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- Thread starter hyurnat4
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- #2

NascentOxygen

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Try x=0, Pi, 2Pi, 3Pi, ....

- #3

Mentallic

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Draw the graph of y=x and y=sin(x) on the same coordinates and note that the gradient of sin(x) at x=0 is 1, which means that y=x is tangent to sin(x) at x=0.

- #4

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A typical example of what we call 'transcendental equation'. The solutions to these equations can only seldom be found exactly, in most cases only approximate numerical solutions are available. Graph intersection shows that the equation x= sin x possesses only one solution for real x and this is simply x=0. This is a very fortunate case.

- #5

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Thanks for that. I should have clarified: I wasn't so interested in solving for x as the maths behind it. I've never heard of these transcendental equations before. :Cue three hours of searching wikipedia and wolfram:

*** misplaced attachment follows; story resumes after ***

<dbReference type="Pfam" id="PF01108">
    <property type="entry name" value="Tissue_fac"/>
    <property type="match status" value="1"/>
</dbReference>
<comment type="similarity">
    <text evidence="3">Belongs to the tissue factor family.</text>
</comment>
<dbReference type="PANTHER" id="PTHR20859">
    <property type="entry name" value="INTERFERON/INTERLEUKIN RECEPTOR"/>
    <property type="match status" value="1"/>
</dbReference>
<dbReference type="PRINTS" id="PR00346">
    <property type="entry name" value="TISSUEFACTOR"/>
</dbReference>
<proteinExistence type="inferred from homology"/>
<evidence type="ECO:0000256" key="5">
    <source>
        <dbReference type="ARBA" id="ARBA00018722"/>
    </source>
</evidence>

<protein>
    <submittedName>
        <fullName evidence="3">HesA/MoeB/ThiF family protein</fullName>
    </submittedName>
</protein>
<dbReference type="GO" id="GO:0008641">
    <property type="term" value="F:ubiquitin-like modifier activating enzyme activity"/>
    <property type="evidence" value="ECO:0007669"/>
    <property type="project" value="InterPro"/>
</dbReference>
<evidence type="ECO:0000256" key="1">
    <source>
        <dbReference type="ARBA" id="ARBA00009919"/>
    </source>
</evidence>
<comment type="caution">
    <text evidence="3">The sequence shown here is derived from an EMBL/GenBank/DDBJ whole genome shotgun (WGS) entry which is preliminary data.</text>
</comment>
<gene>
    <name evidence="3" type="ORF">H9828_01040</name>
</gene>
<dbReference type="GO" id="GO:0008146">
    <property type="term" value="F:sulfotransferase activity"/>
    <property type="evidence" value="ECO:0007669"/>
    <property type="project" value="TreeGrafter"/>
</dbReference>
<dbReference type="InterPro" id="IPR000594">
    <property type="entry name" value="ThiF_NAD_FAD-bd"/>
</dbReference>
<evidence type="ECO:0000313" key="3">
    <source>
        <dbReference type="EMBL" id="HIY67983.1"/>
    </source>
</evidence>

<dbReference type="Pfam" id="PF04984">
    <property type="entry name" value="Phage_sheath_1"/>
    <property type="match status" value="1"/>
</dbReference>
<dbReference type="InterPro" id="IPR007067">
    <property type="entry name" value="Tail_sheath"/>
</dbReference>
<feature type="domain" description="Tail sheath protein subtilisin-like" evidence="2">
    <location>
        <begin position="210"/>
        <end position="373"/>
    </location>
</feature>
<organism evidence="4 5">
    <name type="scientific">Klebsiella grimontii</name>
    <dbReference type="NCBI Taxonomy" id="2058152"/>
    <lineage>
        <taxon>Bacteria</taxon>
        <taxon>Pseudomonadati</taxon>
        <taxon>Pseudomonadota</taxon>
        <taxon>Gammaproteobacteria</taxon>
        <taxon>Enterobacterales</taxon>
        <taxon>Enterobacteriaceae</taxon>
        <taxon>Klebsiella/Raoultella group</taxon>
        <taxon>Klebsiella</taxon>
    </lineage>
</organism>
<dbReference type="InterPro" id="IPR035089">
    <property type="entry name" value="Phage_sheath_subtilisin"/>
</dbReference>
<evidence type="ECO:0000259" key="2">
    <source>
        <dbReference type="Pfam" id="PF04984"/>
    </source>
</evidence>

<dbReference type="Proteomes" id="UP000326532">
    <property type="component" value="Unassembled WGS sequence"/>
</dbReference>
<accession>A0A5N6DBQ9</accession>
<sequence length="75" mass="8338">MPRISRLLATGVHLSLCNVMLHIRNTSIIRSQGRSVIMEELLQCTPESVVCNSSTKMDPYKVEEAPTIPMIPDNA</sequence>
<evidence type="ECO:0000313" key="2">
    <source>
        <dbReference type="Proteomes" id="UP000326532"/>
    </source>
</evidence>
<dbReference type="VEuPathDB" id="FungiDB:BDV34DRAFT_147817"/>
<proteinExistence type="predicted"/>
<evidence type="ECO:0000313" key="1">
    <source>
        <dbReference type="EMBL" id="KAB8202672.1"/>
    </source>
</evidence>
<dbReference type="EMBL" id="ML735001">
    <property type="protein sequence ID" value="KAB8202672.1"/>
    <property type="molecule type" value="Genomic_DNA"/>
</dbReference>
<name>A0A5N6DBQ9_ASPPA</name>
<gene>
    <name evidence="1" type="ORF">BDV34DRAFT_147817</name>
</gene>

- #6

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sin(y) -> x for small y(degrees) and if x is expressed in radians. For example,

sin(.5)=.008716535. and .5/(360/2pi)=.008726646

sin(.1)=.001745328 and .1/(360/2pi)=.001745329

etc,etc

- #7

HallsofIvy

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More simply, sin(x) is approximately equal to x for x small and in radians. I don't understand why you would want "y(degrees)". I also do not understand what this has to do with the question.

sin(.5)=.008716535. and .5/(360/2pi)=.008726646

sin(.1)=.001745328 and .1/(360/2pi)=.001745329

etc,etc

- #8

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....... I also do not understand what this has to do with the question.

Just some extra information for the one who posted in case he/she was not aware of it. You obviously consider it a non-sequitur. I don't.

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